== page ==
Almost every modification people undertake to customize their classic truck is done to either improve its appearance or performance. That said, sometimes these modifications can come at the expense of creating an inconvenience. Perhaps one of the best examples to illustrate our point is the most common modification of all, swapping the truck's original inline six-cylinder engine out for a V-8. Right out of the gate, this upgrade relocates the six original spark plugs conveniently placed at the engine bay's top center to down at the bottom of the left- and right-side cylinder banks paralleling the framerails.

To complicate matters, it is not unusual that either due to a need to reroute the exhaust as a part of the V-8 conversion or simply to satisfy a desire for increased performance, tubular exhaust headers are installed. In a perfect world, this would not be a problem, but the fact of the matter is in order to enable the dual quartet of pipes to stream in between the framerails and the engine block to clear essential items like the steering gear, the headers must be bent to conform to severe angles. These severe angles and random bulges in the pipes often obstruct access to the spark plugs.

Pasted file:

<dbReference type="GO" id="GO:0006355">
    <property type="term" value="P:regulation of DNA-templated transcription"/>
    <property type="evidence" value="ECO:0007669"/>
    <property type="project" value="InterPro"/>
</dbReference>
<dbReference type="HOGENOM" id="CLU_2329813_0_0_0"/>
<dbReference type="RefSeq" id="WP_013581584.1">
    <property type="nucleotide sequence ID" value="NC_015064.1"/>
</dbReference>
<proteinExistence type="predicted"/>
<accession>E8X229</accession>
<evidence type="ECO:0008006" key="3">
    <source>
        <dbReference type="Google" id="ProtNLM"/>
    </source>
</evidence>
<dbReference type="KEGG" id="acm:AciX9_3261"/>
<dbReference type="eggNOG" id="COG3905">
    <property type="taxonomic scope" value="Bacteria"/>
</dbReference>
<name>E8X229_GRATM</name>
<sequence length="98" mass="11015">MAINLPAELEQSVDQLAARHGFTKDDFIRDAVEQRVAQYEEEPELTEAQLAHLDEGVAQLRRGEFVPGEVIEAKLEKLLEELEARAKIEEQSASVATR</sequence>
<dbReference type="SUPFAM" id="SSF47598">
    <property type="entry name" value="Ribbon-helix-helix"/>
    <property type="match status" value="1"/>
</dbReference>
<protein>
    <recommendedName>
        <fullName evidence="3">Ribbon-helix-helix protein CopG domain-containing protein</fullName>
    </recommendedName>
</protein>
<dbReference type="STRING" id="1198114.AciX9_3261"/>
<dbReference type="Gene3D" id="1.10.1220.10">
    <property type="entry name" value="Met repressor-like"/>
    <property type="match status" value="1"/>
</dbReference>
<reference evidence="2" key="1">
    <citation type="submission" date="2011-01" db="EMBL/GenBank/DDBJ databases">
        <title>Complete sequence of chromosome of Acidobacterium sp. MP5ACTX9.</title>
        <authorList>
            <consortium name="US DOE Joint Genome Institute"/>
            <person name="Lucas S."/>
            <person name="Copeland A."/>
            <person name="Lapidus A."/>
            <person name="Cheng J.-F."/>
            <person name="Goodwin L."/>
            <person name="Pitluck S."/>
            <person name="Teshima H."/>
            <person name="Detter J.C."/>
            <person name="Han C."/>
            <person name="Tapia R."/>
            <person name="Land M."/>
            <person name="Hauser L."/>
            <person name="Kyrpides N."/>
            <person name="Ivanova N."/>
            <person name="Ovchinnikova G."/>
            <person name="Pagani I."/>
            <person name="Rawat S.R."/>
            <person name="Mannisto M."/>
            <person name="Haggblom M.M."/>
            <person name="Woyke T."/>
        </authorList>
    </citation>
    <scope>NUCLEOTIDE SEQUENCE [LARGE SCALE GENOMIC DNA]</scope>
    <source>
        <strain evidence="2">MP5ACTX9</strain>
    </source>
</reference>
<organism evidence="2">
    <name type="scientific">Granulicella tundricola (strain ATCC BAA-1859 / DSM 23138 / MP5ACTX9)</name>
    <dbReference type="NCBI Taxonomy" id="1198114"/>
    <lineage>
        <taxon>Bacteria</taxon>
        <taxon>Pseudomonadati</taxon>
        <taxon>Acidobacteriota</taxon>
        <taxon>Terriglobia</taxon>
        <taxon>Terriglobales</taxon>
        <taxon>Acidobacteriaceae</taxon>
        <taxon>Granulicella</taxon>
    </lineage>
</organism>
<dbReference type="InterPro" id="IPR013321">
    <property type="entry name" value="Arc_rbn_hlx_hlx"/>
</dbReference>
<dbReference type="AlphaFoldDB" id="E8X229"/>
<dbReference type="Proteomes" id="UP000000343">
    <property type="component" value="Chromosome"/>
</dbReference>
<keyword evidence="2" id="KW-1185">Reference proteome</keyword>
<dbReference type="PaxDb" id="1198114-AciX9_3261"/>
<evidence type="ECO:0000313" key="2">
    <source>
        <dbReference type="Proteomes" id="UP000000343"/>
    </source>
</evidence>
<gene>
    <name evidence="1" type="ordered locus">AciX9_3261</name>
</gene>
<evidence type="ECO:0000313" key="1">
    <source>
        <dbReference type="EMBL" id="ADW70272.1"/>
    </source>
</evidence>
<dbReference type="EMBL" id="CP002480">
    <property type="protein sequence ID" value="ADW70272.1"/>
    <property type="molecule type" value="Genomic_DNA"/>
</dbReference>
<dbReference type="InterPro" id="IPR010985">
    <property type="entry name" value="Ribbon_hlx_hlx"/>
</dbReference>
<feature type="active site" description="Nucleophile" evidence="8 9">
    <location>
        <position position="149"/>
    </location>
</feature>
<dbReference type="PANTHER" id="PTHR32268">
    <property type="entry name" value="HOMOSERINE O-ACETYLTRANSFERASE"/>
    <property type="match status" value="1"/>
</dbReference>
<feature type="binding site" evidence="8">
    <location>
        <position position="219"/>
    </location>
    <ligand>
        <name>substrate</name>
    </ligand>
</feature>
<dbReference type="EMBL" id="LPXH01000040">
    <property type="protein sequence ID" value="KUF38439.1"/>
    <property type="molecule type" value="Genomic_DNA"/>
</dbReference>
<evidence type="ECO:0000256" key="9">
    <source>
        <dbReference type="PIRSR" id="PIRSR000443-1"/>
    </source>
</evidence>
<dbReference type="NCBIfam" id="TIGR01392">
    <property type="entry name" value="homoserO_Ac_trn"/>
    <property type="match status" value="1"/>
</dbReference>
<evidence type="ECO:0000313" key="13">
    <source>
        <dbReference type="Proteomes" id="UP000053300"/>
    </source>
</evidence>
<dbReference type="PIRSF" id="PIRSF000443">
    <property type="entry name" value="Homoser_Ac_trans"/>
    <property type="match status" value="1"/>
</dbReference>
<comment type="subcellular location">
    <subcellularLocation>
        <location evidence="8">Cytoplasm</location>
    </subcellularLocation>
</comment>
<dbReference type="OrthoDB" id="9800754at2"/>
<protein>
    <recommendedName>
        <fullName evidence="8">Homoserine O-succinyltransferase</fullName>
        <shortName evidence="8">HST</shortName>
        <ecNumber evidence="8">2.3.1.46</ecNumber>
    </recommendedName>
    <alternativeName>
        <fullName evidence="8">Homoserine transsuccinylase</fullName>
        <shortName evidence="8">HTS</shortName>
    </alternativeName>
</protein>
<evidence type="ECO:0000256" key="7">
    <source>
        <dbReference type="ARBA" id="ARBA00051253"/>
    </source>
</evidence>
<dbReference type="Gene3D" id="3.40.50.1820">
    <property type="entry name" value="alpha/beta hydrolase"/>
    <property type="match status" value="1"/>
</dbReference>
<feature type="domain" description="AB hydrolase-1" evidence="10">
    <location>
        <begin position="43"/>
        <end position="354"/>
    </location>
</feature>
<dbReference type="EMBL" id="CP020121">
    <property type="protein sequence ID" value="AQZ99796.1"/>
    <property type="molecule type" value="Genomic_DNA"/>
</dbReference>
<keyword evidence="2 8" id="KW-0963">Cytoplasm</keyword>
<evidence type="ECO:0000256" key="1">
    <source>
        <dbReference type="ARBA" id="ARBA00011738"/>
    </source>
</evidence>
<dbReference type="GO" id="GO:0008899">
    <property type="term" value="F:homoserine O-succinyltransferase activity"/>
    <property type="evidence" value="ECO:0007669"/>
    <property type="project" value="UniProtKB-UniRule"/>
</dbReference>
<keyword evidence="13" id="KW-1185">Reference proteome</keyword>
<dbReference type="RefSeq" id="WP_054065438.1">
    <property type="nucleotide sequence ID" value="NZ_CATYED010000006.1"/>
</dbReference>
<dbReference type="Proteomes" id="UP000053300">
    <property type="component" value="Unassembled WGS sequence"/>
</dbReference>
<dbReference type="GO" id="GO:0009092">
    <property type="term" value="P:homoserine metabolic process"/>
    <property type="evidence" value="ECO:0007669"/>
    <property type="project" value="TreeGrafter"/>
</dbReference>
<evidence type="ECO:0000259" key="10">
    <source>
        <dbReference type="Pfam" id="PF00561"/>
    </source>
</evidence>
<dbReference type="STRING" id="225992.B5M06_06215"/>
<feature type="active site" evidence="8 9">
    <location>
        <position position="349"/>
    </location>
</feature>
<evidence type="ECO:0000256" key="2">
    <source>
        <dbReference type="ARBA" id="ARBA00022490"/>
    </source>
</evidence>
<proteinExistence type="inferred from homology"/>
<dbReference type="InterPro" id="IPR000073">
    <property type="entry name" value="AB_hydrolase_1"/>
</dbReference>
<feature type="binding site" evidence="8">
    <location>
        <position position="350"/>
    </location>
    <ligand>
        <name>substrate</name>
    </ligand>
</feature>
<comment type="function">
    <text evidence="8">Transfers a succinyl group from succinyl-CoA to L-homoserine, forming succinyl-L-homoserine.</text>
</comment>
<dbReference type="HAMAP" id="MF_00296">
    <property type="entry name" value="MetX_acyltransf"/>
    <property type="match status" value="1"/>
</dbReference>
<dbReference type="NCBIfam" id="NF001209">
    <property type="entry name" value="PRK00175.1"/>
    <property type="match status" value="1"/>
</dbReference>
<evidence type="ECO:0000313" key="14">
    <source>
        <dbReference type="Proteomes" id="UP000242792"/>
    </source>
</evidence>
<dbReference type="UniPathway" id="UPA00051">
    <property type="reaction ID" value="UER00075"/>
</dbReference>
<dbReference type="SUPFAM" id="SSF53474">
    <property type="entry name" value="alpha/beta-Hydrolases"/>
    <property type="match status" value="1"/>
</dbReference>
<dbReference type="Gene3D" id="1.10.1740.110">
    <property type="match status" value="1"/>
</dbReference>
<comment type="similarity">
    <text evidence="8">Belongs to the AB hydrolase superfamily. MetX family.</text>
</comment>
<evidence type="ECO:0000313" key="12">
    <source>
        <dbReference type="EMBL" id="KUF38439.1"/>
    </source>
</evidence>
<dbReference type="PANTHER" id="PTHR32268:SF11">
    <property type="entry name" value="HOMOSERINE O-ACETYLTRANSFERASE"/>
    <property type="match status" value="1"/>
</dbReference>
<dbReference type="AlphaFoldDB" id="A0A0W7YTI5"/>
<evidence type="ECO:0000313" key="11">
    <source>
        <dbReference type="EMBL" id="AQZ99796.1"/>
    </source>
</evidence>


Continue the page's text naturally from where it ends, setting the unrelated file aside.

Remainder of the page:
The subject of inadequate or poor access to spark plugs is not unique to aftermarket tubular exhaust headers. In fact, the topic is one tool manufacturers have attempted to address ever since the very first factory V-8s were buried under power-steering pumps and air-conditioning compressors. Through the years major tool manufacturers have slimmed and refined the profile of spark plug-related tools, as well as improved the inner workings of spark-plug ratchet wrenches, but even with these improvements there can be an instance where a spark plug cannot be removed without taking extreme measures.

This is where the folks at HeaderSockets of Riverside, California, enter the picture with their selection of special spark-plug sockets specifically designed to address this problem.

SOURCE
Snap-on Tools
www.snapon.com
HeaderSockets